In a bid to tighten the flow of money and rein in runaway inflation, the Bank of Korea raised the interest rate on Friday. But on the very same day, the Ministry of Economy and Finance unveiled a plan to draw up another supplementary budget to support COVID-hit merchants.
The mix of the two potentially conflicting measures could send a wrong message to the market and increase the risk of weakening the purported effects.
In an ideal world, when the central bank moves to raise the benchmark rate to lower the excess liquidity and fight inflation, there should be no headwinds like additional government spending.
But in the real world of South Korea’s economy hit by the prolonged COVID-19 pandemic, a strong headwind is blowing from the Moon Jae-in administration that could offset the central bank’s endeavor. The extra budget plan, which was announced with fairly unusual and controversial timing, is feared to unleash a fresh wave of liquidity into the market.
The Bank of Korea, as widely expected, raised its base rate by 25 basis points to 1.25 percent Friday, hinting at additional hikes in the coming months. The latest move returned the rate to the level of March 2020. There were two 25 basis point rate hikes in August and November, respectively.
BOK Gov. Lee Ju-yeol did not hide the possibility of additional rate hikes. “Even if the rate will be raised to 1.5 percent later, it would be difficult to view it as enough tightening,” he said Friday, stressing the inflation risks as a reason for favoring more rate increases to cut down on excess liquidity.
Lee’s stance is based on warning signs that cannot be ignored. The country’s inflation grew 2.5 percent last year and is likely to hit 3 percent this year, with consumer prices gaining at a record pace.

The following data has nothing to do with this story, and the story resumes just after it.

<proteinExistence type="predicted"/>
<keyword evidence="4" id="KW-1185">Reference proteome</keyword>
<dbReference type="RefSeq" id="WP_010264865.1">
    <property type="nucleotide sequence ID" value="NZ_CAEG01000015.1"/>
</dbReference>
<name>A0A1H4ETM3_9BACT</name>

The rate hikes are also needed to keep foreign capital from leaving the country, as the US Federal Reserve is winding down its aggressive pandemic-era stimulus measures, with its Chairman Jerome Power hinting at a series of interest rate hikes this year.
But this precarious situation seems to be a minor concern for the administration, which is keen on spending about 10 trillion won ($8.4 billion) in excess tax revenue from last year in the name of supporting small businesses struggling with plunging revenue due to the COVID-19 resurgences led by the omicron variant.
Of course, small business owners and self-employed people deserve proper compensation for the losses they swallowed as a result of the government’s somewhat inconsistent social distancing policies. But questions are being raised about whether the country needs another extra budget plan in January worth 14 trillion won.
If the Finance Ministry’s supplementary budget plan goes ahead, it will be only the second time one has been submitted to the National Assembly in January since 1948. The COVID-19 challenges facing the nation certainly require extraordinary measures, but critics are quick to point out the problems with the extra budget.
In fact, a set of support measures should have been fully reflected when the administration finalized the budget in December. Instead, the Finance Ministry announced the extra budget plan ahead of the forthcoming presidential election in March, sparking disputes about its political impact on voters.
The administration’s failure to forecast tax revenue is also under attack, as the extra budget is largely based on the 10 trillion won in excess tax revenue.
More worrisome are the conflicting policies between the central bank and the administration, which could complicate the already mounting economic issues this year. It is time for the administration to readjust its controversial plans carefully to resolve the policy mismatch and dispel concerns about political calculations.
By Korea Herald (firstname.lastname@example.org